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By The Dance Insider
Copyright 2004, 2018 Paul Ben-Itzak
Today marks the 214th anniversary of the birth of Marie Taglioni, the first dancer to use pointe artistically. In 2001, the Dance Insider lead a world-wide campaign to place pointe shoes on the dilapidated Montmartre cemetery grave (in the shadow of the impeccably maintained tomb of Nijinsky) identified by the city of Paris as Taglioni’s final resting place. In October 2004, the DI capped the celebration of Taglioni’s bicentennial, of which it was the lead organizer, with a conference and performance co-presented by the Italian Institute and co-organized by Sophie Parcen of the Paris Opera Ballet. As of May 2016, the city of Paris had yet to remove Taglioni’s name from the stationary maps of the Montmartre cemetery. Founded in 1998 by a collective of professional dance artists and journalists to build the dance audience, tell stories not told elsewhere, and give a voice to dancers, the DI is celebrating its 20th anniversary. For information on purchasing your own copy of our archive of 2,000 reviews of performances and art from around the world by 150 leading dance critics, e-mail email@example.com .
PARIS — Officials at the Montmartre Cemetery this morning agreed to take Marie (also known as Maria) Taglioni’s name off cemetery maps after an Italian Institute-Dance Insider conference revealed that Taglioni, the first dancer to use pointe artistically, is not buried in the cemetery tomb which bears her name, but in the Pere Lachaise cemetery under the name of Gilbert de Voisins, the ex-husband she divorced after he turned her away from their home because she wouldn’t stop dancing, as confirmed by Edgar Allen Poe’s contemporaneous translations of French newspaper accounts of the divorce proceedings.
The startling turn of events began Thursday, shortly after the opening of the bicentennial homage to and conference on Taglioni in the ballroom of the Institute’s Hotel Gallifet, where Napoleon first encountered his nemesis Madame de Staehl. But that drama was nothing compared to what happened when Dance Insider publisher Paul Ben-Itzak began speaking about the Montmartre grave. As Ben-Itzak recalled first seeing Taglioni’s name on the cemetery map when he visited the cemetery to view Nijinsky’s grave in July 2001, DI webmistress and art director Robin Hoffman projected images of the Montmartre grave, which bears a cracked placard with the words “Marie Taglioni” and “a sa mere bien-aimee,” or “to his/her beloved mother.”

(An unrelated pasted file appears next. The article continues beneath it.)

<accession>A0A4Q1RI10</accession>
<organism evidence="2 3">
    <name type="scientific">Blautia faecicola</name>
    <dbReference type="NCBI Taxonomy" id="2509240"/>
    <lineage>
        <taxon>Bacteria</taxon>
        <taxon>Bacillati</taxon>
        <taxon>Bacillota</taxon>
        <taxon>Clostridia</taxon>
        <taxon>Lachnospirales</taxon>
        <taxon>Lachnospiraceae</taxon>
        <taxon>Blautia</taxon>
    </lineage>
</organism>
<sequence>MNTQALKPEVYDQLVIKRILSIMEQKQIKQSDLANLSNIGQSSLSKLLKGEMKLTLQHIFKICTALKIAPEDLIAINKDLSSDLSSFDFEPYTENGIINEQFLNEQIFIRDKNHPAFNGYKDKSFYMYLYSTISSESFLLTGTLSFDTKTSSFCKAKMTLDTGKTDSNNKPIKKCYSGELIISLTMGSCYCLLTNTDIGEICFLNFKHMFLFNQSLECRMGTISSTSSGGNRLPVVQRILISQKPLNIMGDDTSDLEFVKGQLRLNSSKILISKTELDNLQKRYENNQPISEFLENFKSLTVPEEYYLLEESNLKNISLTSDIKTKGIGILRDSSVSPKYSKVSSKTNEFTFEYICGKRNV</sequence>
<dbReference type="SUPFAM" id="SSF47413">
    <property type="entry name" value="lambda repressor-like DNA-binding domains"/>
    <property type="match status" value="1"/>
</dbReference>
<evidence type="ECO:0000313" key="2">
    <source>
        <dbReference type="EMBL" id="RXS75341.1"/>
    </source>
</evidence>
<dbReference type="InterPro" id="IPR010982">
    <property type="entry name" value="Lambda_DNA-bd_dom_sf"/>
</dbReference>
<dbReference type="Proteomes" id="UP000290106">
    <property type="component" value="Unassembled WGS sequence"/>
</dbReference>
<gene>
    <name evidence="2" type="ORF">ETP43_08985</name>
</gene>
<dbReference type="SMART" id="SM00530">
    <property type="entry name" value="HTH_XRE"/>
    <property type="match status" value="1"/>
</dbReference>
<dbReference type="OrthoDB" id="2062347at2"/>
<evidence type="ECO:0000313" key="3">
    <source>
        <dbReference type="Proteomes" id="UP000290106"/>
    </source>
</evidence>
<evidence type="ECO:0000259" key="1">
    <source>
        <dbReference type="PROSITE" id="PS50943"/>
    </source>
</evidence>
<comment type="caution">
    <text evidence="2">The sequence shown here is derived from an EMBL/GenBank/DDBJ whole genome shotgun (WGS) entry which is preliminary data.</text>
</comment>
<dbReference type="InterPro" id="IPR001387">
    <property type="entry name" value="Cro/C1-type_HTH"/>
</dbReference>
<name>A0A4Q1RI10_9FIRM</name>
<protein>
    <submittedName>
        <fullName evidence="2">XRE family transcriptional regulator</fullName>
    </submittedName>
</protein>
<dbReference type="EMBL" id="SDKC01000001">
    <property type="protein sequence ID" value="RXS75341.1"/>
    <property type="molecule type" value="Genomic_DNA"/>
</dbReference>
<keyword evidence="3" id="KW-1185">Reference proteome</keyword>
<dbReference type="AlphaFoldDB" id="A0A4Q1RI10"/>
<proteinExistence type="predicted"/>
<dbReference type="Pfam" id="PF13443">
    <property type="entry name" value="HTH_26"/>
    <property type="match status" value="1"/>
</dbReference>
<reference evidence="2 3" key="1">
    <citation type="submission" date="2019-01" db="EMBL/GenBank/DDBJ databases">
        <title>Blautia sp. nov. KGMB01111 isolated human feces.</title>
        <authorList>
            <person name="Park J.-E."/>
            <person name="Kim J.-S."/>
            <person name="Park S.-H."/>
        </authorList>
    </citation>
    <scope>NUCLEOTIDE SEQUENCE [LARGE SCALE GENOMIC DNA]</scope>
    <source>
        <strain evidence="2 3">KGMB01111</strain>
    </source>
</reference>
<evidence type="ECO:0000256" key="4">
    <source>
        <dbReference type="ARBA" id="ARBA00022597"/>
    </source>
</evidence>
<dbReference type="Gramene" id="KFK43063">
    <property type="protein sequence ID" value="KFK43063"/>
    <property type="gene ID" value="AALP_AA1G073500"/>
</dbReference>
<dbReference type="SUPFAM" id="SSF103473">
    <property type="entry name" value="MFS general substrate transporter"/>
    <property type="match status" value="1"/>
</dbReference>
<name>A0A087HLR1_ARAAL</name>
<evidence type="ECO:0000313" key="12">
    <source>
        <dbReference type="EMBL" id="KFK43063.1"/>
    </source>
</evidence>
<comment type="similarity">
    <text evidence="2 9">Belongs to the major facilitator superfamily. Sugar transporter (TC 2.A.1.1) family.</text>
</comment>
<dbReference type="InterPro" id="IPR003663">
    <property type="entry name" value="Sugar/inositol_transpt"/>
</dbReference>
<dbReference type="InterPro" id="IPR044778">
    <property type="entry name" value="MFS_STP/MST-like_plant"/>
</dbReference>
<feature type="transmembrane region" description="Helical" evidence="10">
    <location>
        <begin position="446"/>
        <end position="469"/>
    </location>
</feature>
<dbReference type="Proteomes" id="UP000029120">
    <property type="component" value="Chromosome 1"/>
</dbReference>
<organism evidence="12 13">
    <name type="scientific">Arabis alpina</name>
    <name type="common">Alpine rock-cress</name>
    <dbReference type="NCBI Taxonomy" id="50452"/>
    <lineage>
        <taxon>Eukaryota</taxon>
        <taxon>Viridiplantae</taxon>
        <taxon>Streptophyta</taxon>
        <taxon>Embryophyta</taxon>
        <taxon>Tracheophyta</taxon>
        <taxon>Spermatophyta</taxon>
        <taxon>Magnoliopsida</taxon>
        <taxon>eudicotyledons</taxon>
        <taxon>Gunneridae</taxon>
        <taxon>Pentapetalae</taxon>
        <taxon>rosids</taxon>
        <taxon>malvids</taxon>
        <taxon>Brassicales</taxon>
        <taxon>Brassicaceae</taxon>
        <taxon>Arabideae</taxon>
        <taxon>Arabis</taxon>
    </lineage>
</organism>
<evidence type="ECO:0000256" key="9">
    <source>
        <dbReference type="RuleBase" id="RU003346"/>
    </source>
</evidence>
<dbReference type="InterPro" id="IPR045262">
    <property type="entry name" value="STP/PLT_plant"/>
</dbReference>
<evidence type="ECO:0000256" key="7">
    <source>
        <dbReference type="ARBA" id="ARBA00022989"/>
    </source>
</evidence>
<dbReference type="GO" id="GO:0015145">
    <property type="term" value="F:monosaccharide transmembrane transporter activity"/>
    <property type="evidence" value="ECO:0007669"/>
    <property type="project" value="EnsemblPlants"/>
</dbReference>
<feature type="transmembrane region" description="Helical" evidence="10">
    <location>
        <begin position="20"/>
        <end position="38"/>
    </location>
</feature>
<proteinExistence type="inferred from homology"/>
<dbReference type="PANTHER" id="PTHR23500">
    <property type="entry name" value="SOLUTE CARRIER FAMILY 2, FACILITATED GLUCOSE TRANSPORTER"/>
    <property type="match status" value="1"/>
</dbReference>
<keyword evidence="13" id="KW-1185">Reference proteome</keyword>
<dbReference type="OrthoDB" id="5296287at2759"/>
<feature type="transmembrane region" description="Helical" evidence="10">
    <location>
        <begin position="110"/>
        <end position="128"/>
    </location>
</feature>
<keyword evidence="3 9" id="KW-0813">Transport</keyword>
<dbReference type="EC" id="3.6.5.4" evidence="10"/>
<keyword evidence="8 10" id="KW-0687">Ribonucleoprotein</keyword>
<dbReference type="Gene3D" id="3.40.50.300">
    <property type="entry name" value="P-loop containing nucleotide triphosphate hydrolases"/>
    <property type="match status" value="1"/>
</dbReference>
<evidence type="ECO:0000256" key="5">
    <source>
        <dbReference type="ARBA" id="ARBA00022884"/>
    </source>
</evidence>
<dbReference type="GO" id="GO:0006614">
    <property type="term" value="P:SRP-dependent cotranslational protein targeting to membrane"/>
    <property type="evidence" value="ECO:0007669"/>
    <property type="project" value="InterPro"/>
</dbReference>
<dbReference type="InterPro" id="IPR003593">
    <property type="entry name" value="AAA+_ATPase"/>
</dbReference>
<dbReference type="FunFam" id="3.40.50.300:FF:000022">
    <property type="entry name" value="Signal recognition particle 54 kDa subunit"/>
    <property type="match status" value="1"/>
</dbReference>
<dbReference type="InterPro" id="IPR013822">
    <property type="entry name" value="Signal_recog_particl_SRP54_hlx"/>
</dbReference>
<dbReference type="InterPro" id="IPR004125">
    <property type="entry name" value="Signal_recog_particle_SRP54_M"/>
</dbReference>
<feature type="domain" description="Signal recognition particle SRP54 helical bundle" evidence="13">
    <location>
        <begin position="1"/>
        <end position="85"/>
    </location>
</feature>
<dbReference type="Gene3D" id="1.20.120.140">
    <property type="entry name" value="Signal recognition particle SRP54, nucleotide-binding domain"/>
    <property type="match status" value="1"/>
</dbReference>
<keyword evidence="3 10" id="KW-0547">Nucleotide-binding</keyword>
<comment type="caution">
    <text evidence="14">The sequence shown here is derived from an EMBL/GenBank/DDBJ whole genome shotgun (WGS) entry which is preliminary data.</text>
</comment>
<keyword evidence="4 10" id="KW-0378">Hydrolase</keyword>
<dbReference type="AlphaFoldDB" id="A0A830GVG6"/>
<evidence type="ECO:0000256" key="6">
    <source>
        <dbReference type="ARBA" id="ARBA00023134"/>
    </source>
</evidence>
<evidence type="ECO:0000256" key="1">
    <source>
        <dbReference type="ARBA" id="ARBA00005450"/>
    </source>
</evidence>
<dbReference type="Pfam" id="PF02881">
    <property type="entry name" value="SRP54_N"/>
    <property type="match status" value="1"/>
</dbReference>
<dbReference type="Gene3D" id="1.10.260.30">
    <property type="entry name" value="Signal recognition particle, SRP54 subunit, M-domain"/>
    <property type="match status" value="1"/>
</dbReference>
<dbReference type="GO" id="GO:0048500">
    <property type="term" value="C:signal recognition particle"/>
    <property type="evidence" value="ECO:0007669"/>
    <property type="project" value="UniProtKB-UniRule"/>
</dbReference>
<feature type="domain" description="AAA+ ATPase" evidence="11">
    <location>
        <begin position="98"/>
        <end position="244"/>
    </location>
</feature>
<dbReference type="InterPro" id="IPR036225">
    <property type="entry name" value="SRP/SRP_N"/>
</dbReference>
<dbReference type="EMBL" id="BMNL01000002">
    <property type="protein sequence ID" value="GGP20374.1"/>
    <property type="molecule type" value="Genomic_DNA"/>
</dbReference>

Seated in the first row of the audience was conference participant Pierre Lacotte, whose 1971 reconstruction of Filippo Taglioni’s “La Sylphide” is considered the authoritative version.
“I’m sorry but I must interrupt,” said Lacotte, who is working on a biography of the Taglionis. “It’s not her grave.”
To receive the complete article, first published on October 6, 2004, subscribers please contact publisher Paul Ben-Itzak at firstname.lastname@example.org. Not a subscriber? Subscribe to the Dance Insider & Arts Voyager for just $29.95/year ($99 for institutions gets full access for all your teachers, students, dance company members, etc.) by designating your PayPal payment in that amount to email@example.com, or write us at that address to learn how to pay by check. Subscribers receive full access to the DI/AV Archive of 2,000 exclusive reviews by 150 leading critics of performances and art on five continents from 1998 through 2015. You can also purchase a complete copy of the Archives for just $49 (individuals) or $109 (institutions) Contact Paul at firstname.lastname@example.org. Sign up by April 30 and receive a FREE Home page photo ad.
Top: John Stewart (1919-2017), “Ali’s Fist — Chicago,” 1977. Silver gelatin print mounted on dibond, 49.21 x 49.21 inches. From an edition of five. Signed with certificate of authenticity on verso. Artcurial pre-sale estimate: 18,000 – 25,000 Euros. Bottom: Gao Brothers (Zhen and Qiang Gao), “Goodbye Tiananmen,” 2007. Chromogenic proof, 31.5 x 39.3 (image) and 33.4 x 41.3 (sheet) inches. From an edition of 10 examples. Signed, dated, and numbered in the lower margin at left. Pre-sale estimate: 2,500 – 3,500 Euros. Images copyright and courtesy Artcurial.
By Paul Ben-Itzak
Text copyright 2017 Paul Ben-Itzak
At a time when pictures on auction are more likely to be worth (or at least valued at) thousands of dollars than a thousand words, tonight’s sale at Artcurial in Paris, Eye Feel Photographie, goes against the grain by priming meaning over money, with work at pre-sale estimates that are (relatively) modest and messages that are huge, even as current contexts make many of them troubling, particularly a Helmet Newton nude with sado-masochist and blatantly misogynist overtones and a Michel Comte nude of former French first lady Carla Bruni taken for a 1993 safe sex campaign, but also a Dennis Hopper photograph of the 1965 Civil Rights march from Selma to Montgomery.
To receive the complete article, with many more photos, subscribers please contact publisher Paul Ben-Itzak at email@example.com. Not a subscriber? Subscribe to the Dance Insider & Arts Voyager for just $29.95/year ($99 for institutions gets full access for all your teachers, students, company members, etc.) by designating your PayPal payment in that amount to firstname.lastname@example.org, or write us at that address to learn how to pay by check. Subscribers receive full access to our Archive of 2,000 exclusive reviews by 150 leading critics of performances on five continents from 1998 through 2015. You can also purchase a complete copy of the Archives for just $49 (individuals) or $109 (institutions) Contact Paul at email@example.com.